*R-squared* is one of the most common metrics to evaluate linear regression models. We can interpret R-squared as the proportion of variation in an outcome variable that is explained by a linear regression model. More explained variation is generally better.

For example, suppose we have a dataset containing information about apartment rentals for NYC apartments. We can build two different models to predict rental price and print out the R-Squared for each model as follows:

# Create and fit the first model to predict rent model1 = sm.OLS.from_formula('rent ~ bedrooms + size_sqft + min_to_subway', data=rentals).fit() # Create and fit the second model model2 = sm.OLS.from_formula('rent ~ bathrooms + building_age_yrs + borough', data=rentals).fit() # Print out R-squared for both models print(model1.rsquared) #Output: 0.664 print(model2.rsquared) #Output: 0.596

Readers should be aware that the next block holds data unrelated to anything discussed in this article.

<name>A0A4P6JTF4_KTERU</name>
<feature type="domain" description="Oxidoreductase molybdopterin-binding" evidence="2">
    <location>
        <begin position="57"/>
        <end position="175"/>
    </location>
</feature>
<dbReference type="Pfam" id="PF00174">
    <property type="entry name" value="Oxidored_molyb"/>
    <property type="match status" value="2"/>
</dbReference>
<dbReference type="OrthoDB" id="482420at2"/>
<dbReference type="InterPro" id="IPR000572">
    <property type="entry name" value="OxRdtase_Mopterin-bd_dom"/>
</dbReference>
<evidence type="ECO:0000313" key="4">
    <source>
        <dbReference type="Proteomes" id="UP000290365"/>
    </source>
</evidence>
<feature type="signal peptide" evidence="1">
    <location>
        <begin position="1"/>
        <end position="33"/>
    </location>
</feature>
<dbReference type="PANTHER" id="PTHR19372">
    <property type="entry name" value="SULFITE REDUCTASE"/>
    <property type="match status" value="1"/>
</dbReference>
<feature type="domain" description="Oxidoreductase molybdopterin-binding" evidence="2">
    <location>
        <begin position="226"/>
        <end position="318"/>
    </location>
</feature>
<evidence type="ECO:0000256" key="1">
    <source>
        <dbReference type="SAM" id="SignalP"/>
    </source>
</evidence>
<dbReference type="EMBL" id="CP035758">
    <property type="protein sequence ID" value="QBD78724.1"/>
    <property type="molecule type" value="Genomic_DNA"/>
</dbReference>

This tells us that the first model (using bedrooms, square-footage, and minutes to the subway) explains about 66.4% of the variation in rental prices, whereas the second model only explains about 59.6% of the variation. This would lead us to choose the first model over the second.

### Instructions

**1.**

Using the `bikes`

dataset, fit a model to predict `cnt`

(the number of bike rentals) based on the temperature (`temp`

), windspeed (`windspeed`

), and whether or not it is a holiday (`holiday`

). Save the fitted model as `model1`

.

**2.**

Using the `bikes`

dataset, fit a second model to predict `cnt`

(the number of bike rentals) based on humidity (`hum`

), season (`season`

), and the day of the week (`weekday`

). Save the fitted model as `model2`

.

**3.**

Print out the R-squared for both models.

**4.**

Based on the R-squared values, which model would you choose? Indicate your answer by setting a variable named `which_model`

equal to `1`

if you would choose `model1`

and equal to `2`

if you would choose `model2`

.